Apr 20, 2010

Tim Goeglein speaks at Helms School

by Betsy Abraham

Tim Goeglein is a man of many accomplishments. Not many can say that they have traveled all over the world, been to popes’ funerals, flown on Air Force One and walked the halls of the White House. While speaking at the Helms School of Government’s Distinguished Speaker Series April 12-13, Goeglein did not focus on any of his many accomplishments. Instead, during a lecture on faith and public life, the Vice President of External Affairs for Focus on the Family, shared with an intimate crowd of students gathered in the Helms School Suite a personal story of how prideful mistakes led him to see grace and mercy personified.

“I want to leave you with a story where pride, grace and mercy intersect all in the person that you’re looking at,” Goeglein said. “The person you’re looking at should have been grabbed by the lapels and thrown onto Pennsylvania Avenue but instead was forgiven by God’s grace.”

Goeglein told students how in 2008, while serving as a Special Assistant to former President George W. Bush, he was found guilty of plagiarizing articles he was writing for his hometown newspaper, the Fort Wayne News Sentinel in Indiana.

“Over time, I began plagiarizing several of my columns. I chose the prideful way forward and so what began as a small sin grew and grew,” Goeglein said.

A fellow reporter at the News Sentinel eventually discovered Goeglein’s dishonesty. Goeglein described the period that followed as a self-imposed crisis where he had no one to blame but himself.

“When sin is exposed, it can be remarkably liberating. I knew that even though I was entering a period of professional and personal crisis, Jesus Christ would sustain me,” Goeglein said.

Goeglein was suddenly thrust into a whirlwind of media and political attention. He wrote a letter of resignation and made himself a promise never to enter the White House again. According to Goeglein, that is when providence stepped in.
White House Chief of Staff Joshua Bolten called Goeglein into his office and instead of the rebuke Goeglein had been expecting, Bolten extended an offer of grace.

“The first thing he said to me was, ‘You are forgiven,’” Goeglein said. “It was literally as if two bar bells had come off of my shoulders. I didn’t deserve that, I deserved just the opposite.”

Goeglein then had to face the president, whose name he felt he had defamed. He met with the president intending to apologize, but was once again surprised.

“I turned to the president and he said, ‘You are forgiven,’ and I was so stunned that I literally could not speak,” Goeglein said. “(The president) said, ‘I have known grace and mercy in my life, and I am extending grace and mercy to you.’ If I live to be a thousand years old, I will never understand grace and mercy in the way that I did that day.”

In addition to sharing his personal testimony, Goeglein told students about his work at Focus on the Family and the organization’s international influence. He also shared how despite going to school for journalism, a desire to be actively involved in the pro-life movement led him to politics.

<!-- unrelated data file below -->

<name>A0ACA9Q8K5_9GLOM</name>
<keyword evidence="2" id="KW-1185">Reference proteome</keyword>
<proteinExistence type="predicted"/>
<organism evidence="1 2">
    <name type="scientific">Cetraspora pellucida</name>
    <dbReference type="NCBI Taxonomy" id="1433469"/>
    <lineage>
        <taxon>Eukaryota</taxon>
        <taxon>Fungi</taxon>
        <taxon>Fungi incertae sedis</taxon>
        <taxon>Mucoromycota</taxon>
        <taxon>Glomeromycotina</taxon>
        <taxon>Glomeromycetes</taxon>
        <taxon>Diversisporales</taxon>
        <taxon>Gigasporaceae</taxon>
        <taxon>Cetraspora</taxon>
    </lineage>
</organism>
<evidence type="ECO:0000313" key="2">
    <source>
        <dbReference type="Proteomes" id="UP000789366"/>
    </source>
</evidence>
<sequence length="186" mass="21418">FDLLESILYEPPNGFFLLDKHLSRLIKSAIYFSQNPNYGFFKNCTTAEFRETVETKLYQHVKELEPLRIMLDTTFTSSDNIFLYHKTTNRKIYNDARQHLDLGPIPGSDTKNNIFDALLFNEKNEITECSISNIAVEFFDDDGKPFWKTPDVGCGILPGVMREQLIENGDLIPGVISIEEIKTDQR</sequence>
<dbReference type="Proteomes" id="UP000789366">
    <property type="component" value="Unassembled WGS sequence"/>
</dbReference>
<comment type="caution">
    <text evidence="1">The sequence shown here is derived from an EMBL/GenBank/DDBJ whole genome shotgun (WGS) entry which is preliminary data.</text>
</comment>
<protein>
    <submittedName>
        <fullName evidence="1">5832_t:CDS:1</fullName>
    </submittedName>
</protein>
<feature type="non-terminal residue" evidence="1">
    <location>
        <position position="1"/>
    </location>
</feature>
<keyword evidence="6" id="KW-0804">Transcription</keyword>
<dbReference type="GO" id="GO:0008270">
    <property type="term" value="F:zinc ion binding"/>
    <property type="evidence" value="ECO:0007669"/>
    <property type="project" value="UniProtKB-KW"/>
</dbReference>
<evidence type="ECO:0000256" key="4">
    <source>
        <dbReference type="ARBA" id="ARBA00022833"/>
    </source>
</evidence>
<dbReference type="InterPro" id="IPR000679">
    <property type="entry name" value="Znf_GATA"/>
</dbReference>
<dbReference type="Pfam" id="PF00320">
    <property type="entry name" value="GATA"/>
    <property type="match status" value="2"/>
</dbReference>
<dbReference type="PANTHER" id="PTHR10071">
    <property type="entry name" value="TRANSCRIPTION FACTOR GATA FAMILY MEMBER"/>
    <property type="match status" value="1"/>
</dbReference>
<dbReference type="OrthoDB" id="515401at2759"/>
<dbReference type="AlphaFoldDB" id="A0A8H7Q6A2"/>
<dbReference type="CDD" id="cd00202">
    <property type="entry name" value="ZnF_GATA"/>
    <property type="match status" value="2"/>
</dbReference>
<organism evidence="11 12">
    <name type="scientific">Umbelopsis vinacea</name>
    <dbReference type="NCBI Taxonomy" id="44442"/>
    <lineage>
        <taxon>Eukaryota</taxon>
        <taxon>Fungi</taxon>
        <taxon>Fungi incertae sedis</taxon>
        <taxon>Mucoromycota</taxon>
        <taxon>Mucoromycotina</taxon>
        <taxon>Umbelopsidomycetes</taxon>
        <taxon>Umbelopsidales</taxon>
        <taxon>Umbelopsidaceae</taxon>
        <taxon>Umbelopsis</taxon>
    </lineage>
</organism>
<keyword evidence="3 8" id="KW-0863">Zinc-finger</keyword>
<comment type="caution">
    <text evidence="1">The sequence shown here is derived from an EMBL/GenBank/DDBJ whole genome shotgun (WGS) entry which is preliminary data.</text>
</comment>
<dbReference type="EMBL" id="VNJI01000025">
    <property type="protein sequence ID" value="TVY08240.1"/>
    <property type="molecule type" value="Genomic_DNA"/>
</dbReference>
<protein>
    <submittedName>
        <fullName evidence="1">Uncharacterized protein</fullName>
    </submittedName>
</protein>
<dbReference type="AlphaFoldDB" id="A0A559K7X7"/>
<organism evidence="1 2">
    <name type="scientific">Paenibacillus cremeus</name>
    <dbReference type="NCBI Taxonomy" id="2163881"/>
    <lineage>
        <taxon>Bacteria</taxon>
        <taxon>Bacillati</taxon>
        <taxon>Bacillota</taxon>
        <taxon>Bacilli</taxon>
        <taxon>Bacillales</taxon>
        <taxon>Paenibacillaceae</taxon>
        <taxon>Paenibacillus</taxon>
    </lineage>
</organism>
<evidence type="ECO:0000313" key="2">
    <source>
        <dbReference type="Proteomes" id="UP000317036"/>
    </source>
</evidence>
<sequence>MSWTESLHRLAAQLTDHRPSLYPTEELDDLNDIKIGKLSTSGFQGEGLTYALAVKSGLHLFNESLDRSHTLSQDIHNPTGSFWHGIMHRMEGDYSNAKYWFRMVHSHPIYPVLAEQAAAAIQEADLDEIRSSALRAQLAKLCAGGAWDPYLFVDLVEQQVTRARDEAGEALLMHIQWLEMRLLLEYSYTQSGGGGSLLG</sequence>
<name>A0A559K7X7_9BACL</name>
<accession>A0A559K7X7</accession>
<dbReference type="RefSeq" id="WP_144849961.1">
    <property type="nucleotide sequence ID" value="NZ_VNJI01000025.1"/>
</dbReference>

Sophomore Sean Maguire is president of Liberty Students for Life (ROSE), the campus pro-life club. He said that hearing about Goeglein’s involvement in Focus on the Family and in the pro-life movement was motivating.

“He let me know that what we were doing was really important,” Maguire said. “It was really encouraging to know that he got involved in politics for the pro-life cause. It’s really encouraging to see how people are working for it a
nd that we’re not alone.”

During a question and answer session, Goeglein discussed current politics and the epidemic of fatherlessness, which he believes is the most serious threat to the future of America. He also stressed to students the importance of virtue, saying that freedom in America would be impossible without it.

“I promise you that character is more important than intellect. Humility is more important than pride and achievement. Our remarkable country by and large, is run by B students,” Goeglein said.

As a Christian in the public eye, Goeglein said that one of the biggest challenges he faced was putting faith and politics in the right place in his life.

“The most important challenge is to keep politics in perspective. It’s very easy to conclude that the most important thing is politics, but it’s not. Faith is far more important than politics in that your faith helps keep you balanced and prioritize what’s important in life,” Goeglein said.

Vice Chairman for the College Republicans Zach Martin said that hearing Goeglein’s story and lessons on character and virtue inspired him in his goal to one day become a congressman.

“Even when he was in a position where he had messed up he was able to own up to his mistakes and be very transparent and honest,” Martin said. “It’s a truly remarkable thing to see someone who has lived his political career in the Christian faith and in our culture standing for those values.”

According to Goeglein, doing the right thing should come from more than just a desire to help the country. It should come out of a life changed by Jesus.

“If there’s one thing I wish for your generation as you step up and take the baton of leadership, it’s that you exercise the virtues of humility, high character and personal integrity at every turn,” Goeglein said. “Not because it’s good for freedom, but because at the end of the day, grace and mercy are extending to us first and foremost by Jesus Christ.”

Contact Betsy Abraham at

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